Welcome To The Mainstream, Bloggers

Originally published at NationalJournal.com
By K. Daniel Glover

When the history of the online media revolution is written, 2006 should merit special mention as a turning point for the blogosphere. This is the year, for better or for worse, when bloggers earned their first official media stripes.

Bloggers have considered themselves media almost since the beginning of their brief existence. They proudly claim the “citizen media” mantle and call their work by names like “grassroots journalism,” “participatory journalism” and “public journalism.” But self-proclamation doesn’t carry the same weight as official recognition — something bloggers have only just begun to win.

The first significant victory came in March, when the Federal Election Commission largely exempted blogs from campaign finance rules on the grounds that they are media. They applied to blogs the same exemption that governs newspapers, broadcasters and other traditional outlets.

The commission had hinted at such a decision in a November advisory opinion that said the costs incurred by one blog publisher “in covering or carrying news stories, commentary, or editorials on its Web sites are encompassed by the press exception.”

The later rules, which the agency approved unanimously, recognized “the Internet as a unique and evolving mode of mass communication and political speech that is distinct from other media in a manner that warrants a restrained regulatory approach.”

More recently, bloggers have scored wins in the state judicial and legislative branches, including a ruling for independent journalists who had been sued in California by Apple Computer.



The Quest For Online Integrity

Originally published at NationalJournal.com
By K. Daniel Glover

Old Mr. Webster defines integrity as “the quality or state of being of sound moral principle; uprightness, honesty, and sincerity.” That seems simple enough. But in the bitterly partisan, shoot-from-the-hip realm that is the blogosphere, defining integrity is anything but simple.

Just ask Josh Trevino. He is the motivating force behind a blog called Online Integrity, which bills itself as “a nonpartisan, non-ideological commitment to basic decency.” The project generated both enthusiasm and endorsements for a few days in early May. But its call for bloggers to respect people’s privacy on the Internet quickly deteriorated into the kind of partisan, virtual shouting match that is endemic to the blogosphere.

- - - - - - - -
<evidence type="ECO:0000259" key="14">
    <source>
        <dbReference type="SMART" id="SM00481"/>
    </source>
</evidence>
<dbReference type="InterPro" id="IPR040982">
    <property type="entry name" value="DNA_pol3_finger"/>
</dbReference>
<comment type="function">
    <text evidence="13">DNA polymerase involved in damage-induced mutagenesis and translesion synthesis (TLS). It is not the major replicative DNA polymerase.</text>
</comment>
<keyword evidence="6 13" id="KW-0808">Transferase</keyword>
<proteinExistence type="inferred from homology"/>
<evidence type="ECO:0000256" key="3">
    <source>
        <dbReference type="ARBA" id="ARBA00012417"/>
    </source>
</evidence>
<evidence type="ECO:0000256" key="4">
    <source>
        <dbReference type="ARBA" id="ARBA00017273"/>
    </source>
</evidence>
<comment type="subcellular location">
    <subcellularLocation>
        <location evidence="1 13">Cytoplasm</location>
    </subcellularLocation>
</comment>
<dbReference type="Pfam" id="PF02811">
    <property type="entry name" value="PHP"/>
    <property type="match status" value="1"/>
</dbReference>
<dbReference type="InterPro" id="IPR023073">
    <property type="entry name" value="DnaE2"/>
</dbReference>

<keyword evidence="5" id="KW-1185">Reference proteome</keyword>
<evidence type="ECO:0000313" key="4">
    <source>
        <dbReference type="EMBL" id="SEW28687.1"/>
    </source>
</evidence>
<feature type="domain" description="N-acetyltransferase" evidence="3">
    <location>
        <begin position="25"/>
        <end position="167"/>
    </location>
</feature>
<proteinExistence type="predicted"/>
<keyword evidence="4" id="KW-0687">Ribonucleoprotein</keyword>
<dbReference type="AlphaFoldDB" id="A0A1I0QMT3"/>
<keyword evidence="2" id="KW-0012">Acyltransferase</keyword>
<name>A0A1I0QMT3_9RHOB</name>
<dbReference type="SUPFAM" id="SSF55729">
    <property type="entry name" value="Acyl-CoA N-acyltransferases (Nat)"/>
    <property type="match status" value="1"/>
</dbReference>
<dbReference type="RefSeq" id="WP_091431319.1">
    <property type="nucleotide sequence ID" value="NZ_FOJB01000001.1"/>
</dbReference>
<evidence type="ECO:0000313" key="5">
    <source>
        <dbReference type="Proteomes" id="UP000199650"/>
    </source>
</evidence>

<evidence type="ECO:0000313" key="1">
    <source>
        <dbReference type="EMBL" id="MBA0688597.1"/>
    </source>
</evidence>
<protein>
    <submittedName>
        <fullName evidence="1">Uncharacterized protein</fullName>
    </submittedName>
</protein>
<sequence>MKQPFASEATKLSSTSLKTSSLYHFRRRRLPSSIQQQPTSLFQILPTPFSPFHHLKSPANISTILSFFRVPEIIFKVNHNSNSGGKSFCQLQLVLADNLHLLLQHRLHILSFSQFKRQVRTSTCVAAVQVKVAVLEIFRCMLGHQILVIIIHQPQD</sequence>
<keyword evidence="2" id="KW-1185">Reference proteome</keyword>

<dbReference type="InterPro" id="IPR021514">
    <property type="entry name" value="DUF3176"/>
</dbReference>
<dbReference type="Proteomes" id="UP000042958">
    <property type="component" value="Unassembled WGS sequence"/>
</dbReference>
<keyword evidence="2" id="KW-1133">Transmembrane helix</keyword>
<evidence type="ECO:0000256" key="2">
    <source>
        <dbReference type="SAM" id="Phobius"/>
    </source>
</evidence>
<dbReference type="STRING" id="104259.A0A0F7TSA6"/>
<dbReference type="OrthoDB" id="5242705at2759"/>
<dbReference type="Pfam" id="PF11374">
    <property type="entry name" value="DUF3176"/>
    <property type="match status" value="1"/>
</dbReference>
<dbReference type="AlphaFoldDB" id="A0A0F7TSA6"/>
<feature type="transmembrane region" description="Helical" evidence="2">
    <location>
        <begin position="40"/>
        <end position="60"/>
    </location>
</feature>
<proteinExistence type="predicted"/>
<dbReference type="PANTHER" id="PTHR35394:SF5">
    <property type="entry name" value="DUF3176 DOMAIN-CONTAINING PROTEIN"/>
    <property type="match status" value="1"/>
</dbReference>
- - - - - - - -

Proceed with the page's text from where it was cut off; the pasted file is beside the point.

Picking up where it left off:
Though more than 200 bloggers have signed the “statement of principles” at the site, the quest for a nonpartisan consensus about virtue among bloggers is all but dead. There have been no posts at Online Integrity or the related Yahoo group in weeks, and much of the commentary since the initial wave of praise has been critical. The project even spawned a satire blog.

“A very frustrating and informative exercise in coalition-building,” Trevino lamented of his efforts.

Trevino, a co-founder of RedState, had high expectations at the outset of the project. Having witnessed personal attacks against some of his blogger friends on the right and the outcry on the left over the decision by Michelle Malkin to post the contact information of anti-war protestors, Trevino thought the time was ripe for an ethical consensus.

Four bloggers, two each from the right’s RedState and Daily Kos on the left, supported Trevino’s plan for a “code of practice.” About a dozen other bloggers — more from the left than the right, Trevino said — were invited to help draft the understanding.

“With the exception of Oliver Willis, who sent a rather petulant e-mail charging us with covering for Michelle Malkin … and Georgia10 of [Daily Kos], who remained silent, all the invitees agreed to participate,” Trevino said.